Pokies unlikely despite permit extension

poker machines

ELECTRONIC gaming machines remain unlikely to be installed at South Morang’s Commercial Hotel, despite the City of Whittlesea voting to extend a permit for their installation at this month’s meeting.

Council opposed the hotel’s application in 2016 to the Victorian Commission for Gambling and Liquor Regulation, VCGLR, for a licence for 40 gaming machines.

The hotel subsequently lodged an appeal with the Victorian Civil and Administrative Tribunal, VCAT.

VCAT upheld council’s decision to refuse a licence for gaming machines, but approved a planning permit allowing the hotel to make additions and alterations.

As a result of VCAT’s decision, the planning permit for hotel alterations and the permit for the installation of gaming machines were due to expire at different times.

Council’s decision at this month’s meeting extended the permit for the installation of gaming machines, but a report prepared by council officers said it would not result in the machines actually being installed.

“The [gaming machines] have not been installed on the site, or works undertaken, because VCGLR refused the application for a gaming licence. So, while VCAT granted the applicant planning permission for the [gaming machines] and associated building works, VCAT upheld the VCGLR’s decision not to approve the necessary gaming licence,” the report said.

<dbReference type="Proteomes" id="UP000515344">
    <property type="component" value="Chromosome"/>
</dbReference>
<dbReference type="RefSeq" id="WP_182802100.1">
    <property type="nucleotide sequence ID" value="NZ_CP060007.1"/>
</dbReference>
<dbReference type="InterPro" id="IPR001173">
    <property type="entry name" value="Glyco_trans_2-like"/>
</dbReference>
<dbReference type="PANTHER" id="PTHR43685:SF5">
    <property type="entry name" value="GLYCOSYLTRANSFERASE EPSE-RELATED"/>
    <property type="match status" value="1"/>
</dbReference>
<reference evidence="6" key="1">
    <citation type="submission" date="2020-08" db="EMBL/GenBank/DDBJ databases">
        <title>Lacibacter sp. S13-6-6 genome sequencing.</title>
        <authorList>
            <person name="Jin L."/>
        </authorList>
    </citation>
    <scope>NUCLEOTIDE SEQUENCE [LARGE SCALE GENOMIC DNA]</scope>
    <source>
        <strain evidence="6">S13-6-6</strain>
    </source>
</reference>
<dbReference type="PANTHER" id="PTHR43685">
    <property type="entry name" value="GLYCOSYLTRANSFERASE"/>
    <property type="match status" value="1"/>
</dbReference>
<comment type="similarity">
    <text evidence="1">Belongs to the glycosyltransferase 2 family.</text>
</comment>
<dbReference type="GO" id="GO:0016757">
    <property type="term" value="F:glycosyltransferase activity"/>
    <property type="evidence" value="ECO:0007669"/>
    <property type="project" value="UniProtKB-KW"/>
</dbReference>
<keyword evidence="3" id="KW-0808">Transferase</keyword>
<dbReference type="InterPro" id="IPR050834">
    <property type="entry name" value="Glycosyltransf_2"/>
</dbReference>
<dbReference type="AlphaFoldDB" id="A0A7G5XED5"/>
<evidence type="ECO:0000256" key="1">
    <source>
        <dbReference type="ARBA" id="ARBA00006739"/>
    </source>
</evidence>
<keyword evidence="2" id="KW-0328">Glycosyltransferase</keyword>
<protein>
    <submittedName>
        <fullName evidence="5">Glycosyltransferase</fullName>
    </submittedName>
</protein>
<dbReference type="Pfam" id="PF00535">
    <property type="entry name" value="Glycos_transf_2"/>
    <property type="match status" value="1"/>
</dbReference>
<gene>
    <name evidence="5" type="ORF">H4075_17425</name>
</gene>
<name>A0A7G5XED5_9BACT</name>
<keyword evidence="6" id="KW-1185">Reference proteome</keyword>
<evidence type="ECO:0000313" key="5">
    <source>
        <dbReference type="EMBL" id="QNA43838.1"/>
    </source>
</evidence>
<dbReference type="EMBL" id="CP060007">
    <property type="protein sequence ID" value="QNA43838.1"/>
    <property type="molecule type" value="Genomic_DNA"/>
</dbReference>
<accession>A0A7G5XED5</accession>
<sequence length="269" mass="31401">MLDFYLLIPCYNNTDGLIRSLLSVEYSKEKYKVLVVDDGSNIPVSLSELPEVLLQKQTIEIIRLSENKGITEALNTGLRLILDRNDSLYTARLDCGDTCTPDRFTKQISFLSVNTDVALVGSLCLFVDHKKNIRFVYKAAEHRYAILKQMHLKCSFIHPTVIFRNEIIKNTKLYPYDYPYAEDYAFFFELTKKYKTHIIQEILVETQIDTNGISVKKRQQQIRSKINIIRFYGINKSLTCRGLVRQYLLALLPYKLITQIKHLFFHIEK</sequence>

Council originally opposed the installation of the gaming machines due to the ‘increased vulnerability of the City of Whittlesea’s community to the significant social impacts associated with [them]’.

A total of 128 objections to the hotel’s application were filed in 2016.

Council director of partnerships, planning and engagement Julian Edwards said there were no legal grounds on which council could oppose the extension of the permit.

“Based on the relevant planning considerations for extending the time of a permit, there is no justification in this instance for refusing to extend the time,” he said.

“There has been no change in circumstance, no change in the proposal since the matter was decided by VCAT.

“It’s also important to note that whilst this is an extension to the planning permit, the operators still don’t have a gaming licence so they still can’t actually act on this component of the permit.”

Administrator Bruce Billson said if council voted to oppose the extension of the permit, it could ‘place the municipality at considerable risk of costs and other implications’.

“To refuse the application we would need to see some material change in either the planning controls, land uses or some kind of alteration to the plans, and there’s been none of those things,” he said.